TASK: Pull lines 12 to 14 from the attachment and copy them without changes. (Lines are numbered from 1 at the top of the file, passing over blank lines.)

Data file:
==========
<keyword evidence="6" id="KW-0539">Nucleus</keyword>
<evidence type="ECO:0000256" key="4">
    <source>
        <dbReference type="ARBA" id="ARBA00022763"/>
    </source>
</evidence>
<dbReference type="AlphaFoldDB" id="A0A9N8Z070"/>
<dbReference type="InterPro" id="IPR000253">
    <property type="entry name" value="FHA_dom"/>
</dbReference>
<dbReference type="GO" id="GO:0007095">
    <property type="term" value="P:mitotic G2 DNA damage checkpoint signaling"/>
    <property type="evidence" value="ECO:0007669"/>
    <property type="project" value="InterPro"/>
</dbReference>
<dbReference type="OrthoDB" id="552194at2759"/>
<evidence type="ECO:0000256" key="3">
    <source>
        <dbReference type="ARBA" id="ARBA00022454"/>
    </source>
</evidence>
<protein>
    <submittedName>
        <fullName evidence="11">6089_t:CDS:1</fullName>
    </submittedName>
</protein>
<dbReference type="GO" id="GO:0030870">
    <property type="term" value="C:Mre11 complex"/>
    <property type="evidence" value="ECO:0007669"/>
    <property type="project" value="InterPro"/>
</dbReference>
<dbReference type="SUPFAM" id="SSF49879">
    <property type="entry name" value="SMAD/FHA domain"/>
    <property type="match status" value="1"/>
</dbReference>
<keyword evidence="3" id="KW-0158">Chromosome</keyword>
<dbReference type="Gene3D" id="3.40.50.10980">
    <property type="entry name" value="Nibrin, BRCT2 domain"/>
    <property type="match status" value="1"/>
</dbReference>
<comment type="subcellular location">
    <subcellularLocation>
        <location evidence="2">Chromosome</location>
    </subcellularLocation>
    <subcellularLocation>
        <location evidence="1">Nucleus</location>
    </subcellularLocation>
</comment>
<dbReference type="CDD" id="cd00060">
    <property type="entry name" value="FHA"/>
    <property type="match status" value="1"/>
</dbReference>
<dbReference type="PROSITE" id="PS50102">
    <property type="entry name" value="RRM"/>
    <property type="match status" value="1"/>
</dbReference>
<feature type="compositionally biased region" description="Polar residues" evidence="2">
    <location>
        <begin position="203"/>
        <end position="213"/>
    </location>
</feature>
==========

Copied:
    <property type="term" value="P:mitotic G2 DNA damage checkpoint signaling"/>
    <property type="evidence" value="ECO:0007669"/>
    <property type="project" value="InterPro"/>